What about my career plans? New research from Bright Horizons Workforce Consulting shows that current STEM employees would factor educational opportunities into job change decisions. Yet more than two-thirds of parents of young children (under age 6) say child care is holding them back from career growth. Such concerns make benefits such as child care and education a carrot for recruits, a support for skills, and an antidote for employers who will also need those skills to keep up with STEM’s rapid-fire advancements.
Lars Minns, Mercedes-Benz North America CHRO, explains the unique ROI the company's child care center offers: “I think if we have one or all families saying to us, ‘Thank you very much for this great benefit,’ that’s a significant return on investment that a dollar amount can never measure.”
The above answers are especially important for women. As I’ve written before, today’s successful women at your company show what’s possible for tomorrow — advents that will become even more important as talent-challenged manufacturing and STEM fields count on a more balanced workforce to fulfill their staffing needs. “We’ve seen a significant retention when I think of the families that are here,” says the CHRO of Mercedes-Benz about the power of the company’s child care program, even in talent-challenged Atlanta.
And think about the flipside — if a valuable hire finds that work and families at your company don’t mix, your loss is another employer’s gain. Asked what he’d say to CEOs who might be on the fence about offering child care, one CEO with a center replied, “Well, we’re going to be able to hire their talent.”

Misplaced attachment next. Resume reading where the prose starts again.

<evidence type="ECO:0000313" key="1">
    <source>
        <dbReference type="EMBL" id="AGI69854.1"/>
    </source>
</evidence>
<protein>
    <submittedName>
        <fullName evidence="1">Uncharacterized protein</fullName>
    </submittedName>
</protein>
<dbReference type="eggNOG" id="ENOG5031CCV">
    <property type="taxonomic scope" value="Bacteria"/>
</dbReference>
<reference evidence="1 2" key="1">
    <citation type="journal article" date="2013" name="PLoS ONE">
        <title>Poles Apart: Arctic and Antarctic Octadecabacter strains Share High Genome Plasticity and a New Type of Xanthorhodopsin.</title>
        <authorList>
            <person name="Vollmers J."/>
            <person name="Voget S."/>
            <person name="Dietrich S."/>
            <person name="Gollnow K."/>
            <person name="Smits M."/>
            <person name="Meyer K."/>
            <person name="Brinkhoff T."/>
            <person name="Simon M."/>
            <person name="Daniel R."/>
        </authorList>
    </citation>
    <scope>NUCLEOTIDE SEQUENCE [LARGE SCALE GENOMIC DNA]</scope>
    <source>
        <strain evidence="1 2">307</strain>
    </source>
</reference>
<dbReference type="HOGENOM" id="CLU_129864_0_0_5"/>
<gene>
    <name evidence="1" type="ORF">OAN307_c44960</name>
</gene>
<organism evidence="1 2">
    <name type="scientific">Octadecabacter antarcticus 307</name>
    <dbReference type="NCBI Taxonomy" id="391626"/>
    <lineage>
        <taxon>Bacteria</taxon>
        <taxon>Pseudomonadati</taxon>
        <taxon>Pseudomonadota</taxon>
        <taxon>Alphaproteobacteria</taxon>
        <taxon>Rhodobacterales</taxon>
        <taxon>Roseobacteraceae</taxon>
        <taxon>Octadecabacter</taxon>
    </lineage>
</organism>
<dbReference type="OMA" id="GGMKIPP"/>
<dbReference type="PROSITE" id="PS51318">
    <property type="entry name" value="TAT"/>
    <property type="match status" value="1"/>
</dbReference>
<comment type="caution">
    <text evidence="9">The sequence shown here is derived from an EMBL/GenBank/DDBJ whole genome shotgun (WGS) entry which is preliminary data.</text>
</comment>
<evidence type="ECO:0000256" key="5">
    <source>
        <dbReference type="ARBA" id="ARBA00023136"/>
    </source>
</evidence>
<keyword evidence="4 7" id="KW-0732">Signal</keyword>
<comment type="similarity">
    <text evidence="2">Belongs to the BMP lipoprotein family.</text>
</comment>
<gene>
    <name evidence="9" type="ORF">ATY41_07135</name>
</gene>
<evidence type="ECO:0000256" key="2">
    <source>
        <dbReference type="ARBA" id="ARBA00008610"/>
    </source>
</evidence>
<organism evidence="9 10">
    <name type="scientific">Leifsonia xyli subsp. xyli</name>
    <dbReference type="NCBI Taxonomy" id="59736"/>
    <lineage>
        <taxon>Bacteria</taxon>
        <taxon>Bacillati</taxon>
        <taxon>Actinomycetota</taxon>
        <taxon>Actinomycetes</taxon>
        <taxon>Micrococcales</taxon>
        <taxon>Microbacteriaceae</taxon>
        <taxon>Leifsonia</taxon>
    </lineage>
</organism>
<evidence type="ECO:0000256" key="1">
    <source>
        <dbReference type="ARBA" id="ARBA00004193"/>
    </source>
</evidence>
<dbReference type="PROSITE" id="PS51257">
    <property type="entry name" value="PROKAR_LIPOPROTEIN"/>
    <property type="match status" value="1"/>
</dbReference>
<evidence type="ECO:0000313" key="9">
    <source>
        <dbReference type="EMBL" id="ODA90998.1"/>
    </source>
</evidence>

What’s clear is that recognizing people have families (and providing the support they need to care for them) is an act that has clout. Smart companies, led by forward-thinking HR teams, are already making family support a cornerstone of their workforce planning processes. Your company brand, its strategic growth goals, and your shareholders’ gains are depending on it.
Want to Learn More?
Manufacturers Alliance's on-demand webinar, Current Sustainable Workforce Trends to Capitalize On with Mindi Vanden Bosch, Vice President of Operations at Vermeer Corporation dives into each of these questions in more detail.
Opinions expressed by contributing authors are their own.
Senior Director, Solutions Strategy, Bright Horizons
Alice Lindenauer is a member of the Bright Horizons Workforce Consulting team and works with clients to establish the right form of corporate-sponsored child care to promote engagement, boost productivity, and drive sustained business results.
She previously led the global HR function for Hamilton Lane, a private markets asset manager. As a member of its executive team, Alice was involved in corporate acquisitions, divestitures, joint ventures, regional expansions, and a successful IPO. Alice began her career in the financial analysis and business management areas before shifting into HR leadership when she was asked to reinvent SEI Investment’s HR function, creating the Workforce Development Team.
1 Adam Grundy, “Manufacturing Faces Potential Labor Shortage Due to Skills Gap,” United States Census Bureau, September 29, 2023 https://www.census.gov/library/stories/2023/09/manufacturing-faces-labor-shortage.html
5 “3 Ways Federal Investments Can Address Child Care Deserts in America,” Center for American Progress, June 2, 2022.